The Ally


The Ally, a work in progress for the better part of the last decade, almost didn’t happen. The playbill you are handed when you walk into the theater is stuffed with notes providing cultural context from both the author and the artistic director of the Public Theater. There is a palpable tension in the intimate theater space. What you’re about to witness will not be an easy 90 minutes, whether you know it or not. 

Asaf Sternheim (Josh Radnor) followed his wife Gwen (Joy Osmanski) from their life in New York City to Generic College Town, America, where Gwen was offered a job at the university and where Asaf teaches a writing class part-time. One day Baron (Elijah Jones), a Black former student of Asaf’s, walks into his office hours, asking for a favor. Will Asaf sign a social justice manifesto, written in reaction to the brutal, unjust, and very public murder of Baron’s cousin by the local police? The only problem: this manifesto also calls for the divestment from and sanctioning of Israel over their “apartheid” in Palestine. 

Itamar Moses’s drama complicates scene by scene with each new character introduced. Baron reveals that he’s been working with local social justice organizer Nakia (Cherise Boothe), who – surprise! – Asaf dated 20 years ago. Students stream in and out of Asaf’s office hours, spurred on by what they believe his politics to be while Asaf is barely aware of what they are himself. Asaf’s Korean-American wife Gwen serves as his touchstone for talking out his tangled emotions. She says little in comparison to his lengthy word count, but Joy Osmanski’s physical and emotional acting as Gwen tells the audience (and Asaf) everything we need to know about what she’s thinking. Throughout it all, everyone – most notably Baron – keeps asking Asaf why he hasn’t yet watched the video of Baron’s cousin’s murder at the hands of the police, for which Asaf never has a good answer.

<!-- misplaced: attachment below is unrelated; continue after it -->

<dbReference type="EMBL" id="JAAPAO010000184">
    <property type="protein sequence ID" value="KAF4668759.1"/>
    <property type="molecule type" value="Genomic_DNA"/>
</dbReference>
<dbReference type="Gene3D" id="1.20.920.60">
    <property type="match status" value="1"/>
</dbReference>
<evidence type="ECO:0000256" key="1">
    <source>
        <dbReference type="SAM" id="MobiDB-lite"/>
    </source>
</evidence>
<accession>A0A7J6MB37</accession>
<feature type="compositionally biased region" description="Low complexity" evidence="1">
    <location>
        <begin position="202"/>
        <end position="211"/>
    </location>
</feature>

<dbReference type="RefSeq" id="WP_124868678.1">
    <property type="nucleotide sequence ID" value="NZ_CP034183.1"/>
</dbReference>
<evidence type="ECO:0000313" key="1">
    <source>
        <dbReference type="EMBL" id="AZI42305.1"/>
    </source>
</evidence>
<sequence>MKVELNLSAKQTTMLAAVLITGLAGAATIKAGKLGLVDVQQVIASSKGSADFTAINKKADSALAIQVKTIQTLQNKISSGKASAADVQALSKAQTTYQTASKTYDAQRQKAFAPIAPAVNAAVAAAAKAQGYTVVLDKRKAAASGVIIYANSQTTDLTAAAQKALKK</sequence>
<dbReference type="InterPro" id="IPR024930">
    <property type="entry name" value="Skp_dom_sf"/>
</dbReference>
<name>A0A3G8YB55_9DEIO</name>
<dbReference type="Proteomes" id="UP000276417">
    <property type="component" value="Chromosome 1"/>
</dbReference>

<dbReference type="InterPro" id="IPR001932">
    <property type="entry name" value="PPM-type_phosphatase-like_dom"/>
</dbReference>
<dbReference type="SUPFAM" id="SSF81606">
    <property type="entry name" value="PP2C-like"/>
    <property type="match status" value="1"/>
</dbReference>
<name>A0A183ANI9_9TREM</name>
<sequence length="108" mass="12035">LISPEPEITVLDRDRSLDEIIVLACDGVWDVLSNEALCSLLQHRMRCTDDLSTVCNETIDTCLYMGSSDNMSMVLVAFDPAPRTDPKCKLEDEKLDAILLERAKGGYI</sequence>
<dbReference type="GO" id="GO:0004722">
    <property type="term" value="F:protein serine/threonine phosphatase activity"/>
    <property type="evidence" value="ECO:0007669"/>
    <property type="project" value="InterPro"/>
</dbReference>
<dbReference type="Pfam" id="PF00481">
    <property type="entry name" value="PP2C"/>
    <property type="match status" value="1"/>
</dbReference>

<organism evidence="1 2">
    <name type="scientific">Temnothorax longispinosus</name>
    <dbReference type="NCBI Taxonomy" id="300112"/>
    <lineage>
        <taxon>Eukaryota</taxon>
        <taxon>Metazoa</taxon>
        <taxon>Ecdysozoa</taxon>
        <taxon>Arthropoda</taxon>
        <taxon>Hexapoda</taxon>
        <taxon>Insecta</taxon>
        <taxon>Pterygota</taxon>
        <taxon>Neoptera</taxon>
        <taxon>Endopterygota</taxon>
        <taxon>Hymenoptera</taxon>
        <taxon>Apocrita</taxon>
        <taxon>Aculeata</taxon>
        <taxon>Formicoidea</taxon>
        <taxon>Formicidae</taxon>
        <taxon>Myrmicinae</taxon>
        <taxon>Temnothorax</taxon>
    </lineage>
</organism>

Josh Radnor, perhaps best known as the star of How I Met Your Mother, embodies the complex role of Asaf with an alternating gravitas and existential panic that fleshes out the character into someone you really think you might know. He delivers the punchier jokes with a sitcom-y deadpan, but his dramatic lines are played with an emotional poignance. Like The Ally’s playwright, Itamar Moses, Asaf is the Jewish son of Israeli immigrants, born and raised in Berkeley, a writer and writing professor by trade. It feels important to the development of the character that the very first scene includes Gwen worrying about his social isolation in their new town, and urging him to get out of the house. (When Asaf protests that he teaches, Gwen retorts: “You literally teach fourteen days a year!”)

Everything comes to a head in what Asaf later refers to as “a very complicated five-sided conversation…in which I was repeatedly provoked.” Michael Khalid Karadsheh, playing Gazan student Farid, delivers a series of devastating monologues with an emotional gravity that had been heretofore hidden in the shadows of other characters. Cherise Boothe as Nakia also shines in this climactic scene, playing off of Radnor with fierceness and intensity.

Moses’s writing is sharp and emotional, making The Ally impossible to turn away from even when you cringe or want to get up and take a breather from all that is happening on stage. In many ways – and I believe this was Moses’s intent – the play is like being forced to witness a Twitter comment argument happening live, and you are completely powerless to simply turn off your phone and walk away. (Moses admits most of it was “written during a period of [his] life when [he] still thought an effective use of [his] time was to argue with people about politics on social media.”)

More than anything, The Ally seems to be a work of art created – at least in the form in which it is now – to parse through the complex and contradictory thoughts and opinions of one man, namely, the writer. Art should comfort the afflicted and afflict the comfortable, but The Ally certainly seems to do all of the latter and none of the former. 

Written by Itamar Moses

Directed by Lily Neugebauer

Cast includes: Cherise Boothe, Elijah Jones, Michael Khalid Karadsheh, Joy Osmanski, Josh Radnor, Ben Rosenfield, Madeline Weinstein

Approx 90 min

Location: The Public Theater